“We are awake to the hypocrisy and schemes of that designing, crafty, subtle, far-seeing and far-reaching Power, which is ever-grasping after the whole world, to sway its iron scepter with blood stained hands over the millions of its inhabitants.” 

Judging from recent op-ed columns and street demonstrations, one might presume that the “far-reaching Power” is Islam, seeking to enslave and dominate and now ready to build a mosque near ground zero, where suicidal terrorists killed some 2,700 people and traumatized a nation. 

But one would be wrong. 

That crafty Power, in fact, was the Catholic Church. The words were written in 1852, protesting a gift by Pope Pius IX of a block of marble for the Washington Monument. The outrage felt by true-blue Americans was so great that the marble was reportedly tossed into the Potomac. 

America has never done religious conflict well. In the 19th and 20th centuries, a virulent hostility was directed against Catholics, who were viewed as ruthless, criminal, anti-democratic minions of the pope, willing to dissemble and lie and do anything necessary in order to impose Catholic beliefs and Catholic law on Protestant America.  

Indeed, one 1855 treatise in defense of the infamous Know-Nothing Party said that Catholics are trained “if necessary for self immolation to give success to their ambitious aspirings.” 

Catholics were seen as the suicidal terrorists of that day, willing to do anything to make victorious the papal and Jesuitical plot to subdue America.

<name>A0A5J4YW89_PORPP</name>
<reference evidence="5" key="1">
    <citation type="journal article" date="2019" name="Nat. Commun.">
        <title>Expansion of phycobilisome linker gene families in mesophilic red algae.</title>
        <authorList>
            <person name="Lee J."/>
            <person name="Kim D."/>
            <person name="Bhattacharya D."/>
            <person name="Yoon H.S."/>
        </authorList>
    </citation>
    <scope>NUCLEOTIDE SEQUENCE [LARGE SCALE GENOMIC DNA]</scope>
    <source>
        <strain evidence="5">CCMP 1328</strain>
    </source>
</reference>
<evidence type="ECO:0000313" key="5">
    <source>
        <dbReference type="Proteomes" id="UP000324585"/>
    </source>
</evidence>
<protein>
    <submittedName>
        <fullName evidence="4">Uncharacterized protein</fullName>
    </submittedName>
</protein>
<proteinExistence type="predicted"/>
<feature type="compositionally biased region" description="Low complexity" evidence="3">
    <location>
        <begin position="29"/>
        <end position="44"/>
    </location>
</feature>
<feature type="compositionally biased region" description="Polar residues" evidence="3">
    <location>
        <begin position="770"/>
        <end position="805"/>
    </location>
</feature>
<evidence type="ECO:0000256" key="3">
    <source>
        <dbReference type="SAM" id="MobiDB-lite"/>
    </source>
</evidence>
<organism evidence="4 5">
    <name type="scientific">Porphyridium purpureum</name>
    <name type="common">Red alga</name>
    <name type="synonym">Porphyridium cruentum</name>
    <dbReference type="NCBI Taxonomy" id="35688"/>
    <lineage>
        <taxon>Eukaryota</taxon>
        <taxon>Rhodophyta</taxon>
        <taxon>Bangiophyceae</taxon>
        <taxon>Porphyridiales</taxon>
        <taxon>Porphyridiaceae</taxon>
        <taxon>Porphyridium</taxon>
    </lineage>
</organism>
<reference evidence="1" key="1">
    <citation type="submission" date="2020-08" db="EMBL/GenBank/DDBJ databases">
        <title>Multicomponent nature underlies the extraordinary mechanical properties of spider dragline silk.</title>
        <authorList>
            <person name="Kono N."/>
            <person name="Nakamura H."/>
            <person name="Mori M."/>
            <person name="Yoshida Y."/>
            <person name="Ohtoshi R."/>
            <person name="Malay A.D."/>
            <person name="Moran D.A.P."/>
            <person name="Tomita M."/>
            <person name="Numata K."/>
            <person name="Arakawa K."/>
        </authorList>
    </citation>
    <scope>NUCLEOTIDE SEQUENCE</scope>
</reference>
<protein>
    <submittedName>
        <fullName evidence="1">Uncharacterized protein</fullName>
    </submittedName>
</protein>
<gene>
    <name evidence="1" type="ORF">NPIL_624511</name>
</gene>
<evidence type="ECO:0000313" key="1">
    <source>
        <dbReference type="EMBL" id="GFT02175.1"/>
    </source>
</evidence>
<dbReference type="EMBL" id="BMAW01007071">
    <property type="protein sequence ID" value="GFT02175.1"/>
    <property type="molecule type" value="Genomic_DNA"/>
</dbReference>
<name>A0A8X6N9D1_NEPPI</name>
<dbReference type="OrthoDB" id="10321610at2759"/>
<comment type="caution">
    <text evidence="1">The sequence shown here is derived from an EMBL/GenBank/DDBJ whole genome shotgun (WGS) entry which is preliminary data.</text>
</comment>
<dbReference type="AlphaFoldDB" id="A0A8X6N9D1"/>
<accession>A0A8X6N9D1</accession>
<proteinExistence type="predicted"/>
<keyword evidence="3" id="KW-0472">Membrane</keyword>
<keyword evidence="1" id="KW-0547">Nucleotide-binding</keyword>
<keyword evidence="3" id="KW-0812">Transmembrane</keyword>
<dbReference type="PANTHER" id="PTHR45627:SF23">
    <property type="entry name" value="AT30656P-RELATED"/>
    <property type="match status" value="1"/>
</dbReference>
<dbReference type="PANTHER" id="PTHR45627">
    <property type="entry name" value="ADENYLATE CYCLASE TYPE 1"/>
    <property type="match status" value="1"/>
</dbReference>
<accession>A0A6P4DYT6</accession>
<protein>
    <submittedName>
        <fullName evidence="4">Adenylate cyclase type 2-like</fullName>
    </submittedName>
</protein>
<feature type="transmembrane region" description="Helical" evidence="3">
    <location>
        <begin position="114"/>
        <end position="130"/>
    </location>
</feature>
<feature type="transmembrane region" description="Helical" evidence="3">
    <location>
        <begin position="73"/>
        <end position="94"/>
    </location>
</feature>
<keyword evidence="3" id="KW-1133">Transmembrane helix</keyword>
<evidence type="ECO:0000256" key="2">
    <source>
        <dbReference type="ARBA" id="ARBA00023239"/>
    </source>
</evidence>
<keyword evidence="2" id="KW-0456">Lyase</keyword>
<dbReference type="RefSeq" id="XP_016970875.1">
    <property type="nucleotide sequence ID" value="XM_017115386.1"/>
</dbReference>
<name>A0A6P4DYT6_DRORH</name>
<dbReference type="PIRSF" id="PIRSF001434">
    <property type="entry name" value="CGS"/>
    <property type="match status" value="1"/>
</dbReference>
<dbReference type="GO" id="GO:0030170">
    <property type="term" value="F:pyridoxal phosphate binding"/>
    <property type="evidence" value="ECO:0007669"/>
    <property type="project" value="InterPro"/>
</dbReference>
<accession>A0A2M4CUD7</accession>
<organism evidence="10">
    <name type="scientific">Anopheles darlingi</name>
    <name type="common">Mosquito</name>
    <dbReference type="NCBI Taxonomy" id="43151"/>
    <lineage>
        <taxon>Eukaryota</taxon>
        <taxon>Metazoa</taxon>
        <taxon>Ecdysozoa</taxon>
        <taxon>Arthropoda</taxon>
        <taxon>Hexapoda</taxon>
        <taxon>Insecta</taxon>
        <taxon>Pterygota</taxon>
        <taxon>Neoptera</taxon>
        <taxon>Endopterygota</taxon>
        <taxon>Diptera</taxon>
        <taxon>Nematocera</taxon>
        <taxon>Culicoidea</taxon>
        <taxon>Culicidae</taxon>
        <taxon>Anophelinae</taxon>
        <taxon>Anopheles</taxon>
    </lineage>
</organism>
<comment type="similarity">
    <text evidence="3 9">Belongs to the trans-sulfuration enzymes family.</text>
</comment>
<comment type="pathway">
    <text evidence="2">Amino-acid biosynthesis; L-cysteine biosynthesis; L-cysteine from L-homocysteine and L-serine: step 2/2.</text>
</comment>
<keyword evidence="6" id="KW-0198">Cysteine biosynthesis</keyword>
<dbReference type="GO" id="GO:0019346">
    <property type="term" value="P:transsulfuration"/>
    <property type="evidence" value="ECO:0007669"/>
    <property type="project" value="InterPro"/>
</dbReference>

Because U.S. Catholics have experienced nearly two centuries of anti-Catholicism, we should be particularly sensitive to language that is intended to inflame hostility against another religion or group. Unfortunately, some of the rhetoric and extreme language used to debate the possible construction of a mosque in New York City two blocks from the site of the World Trade Center echoes the kind of Nativist condemnations of Catholics and other minorities that have stained American history. All of Islam is indicted for the actions of an extremist faction, and Muslims themselves are treated by some as a fifth column, seeking to infiltrate and then take over American society. We’ve heard this language before. 

There is no denying that in academia, foreign policy and the popular mind, there is occurring intense discussion about the nature of Islam and its relationship to modernity, to women, to freedom of expression, to freedom of religion. These are legitimate subjects of dialogue and debate. 

And religious tolerance does not mean that one therefore must tolerate actions that violate values and standards of our society, be it female genital mutilation or, as shown on a recent Time magazine cover, a child bride with her nose cut off. 

But just as we would not want Catholicism to be stereotyped by Sicilian honor killings or IRA massacres, so should we be wary of convicting all of Islam for the actions of a (radical) minority. 

The fierce controversy that has been engendered by plans to build the Islamic community center does not bode well, and tensions now are radiating out to other communities. 

But we do salute New York Archbishop Timothy Dolan for offering to mediate the conflict. As a scholar of U.S. Catholic history, Archbishop Dolan will be sensitive to the dangers of bigotry as well as to the recent painful history of his adopted city. His priority will be the community of New York, but also the values and ideals of American society at its best. 

It is our hope that the rhetoric will cool and that our nation will not make the same mistakes that it made a century and a half ago, allowing our worst fears and worst instincts to trump our highest ideals.

Editorial Board: Greg Erlandson, publisher; Msgr. Owen F. Campion, associate publisher; Beth McNamara, editorial director; John Norton, editor; Sarah Hayes, presentation editor.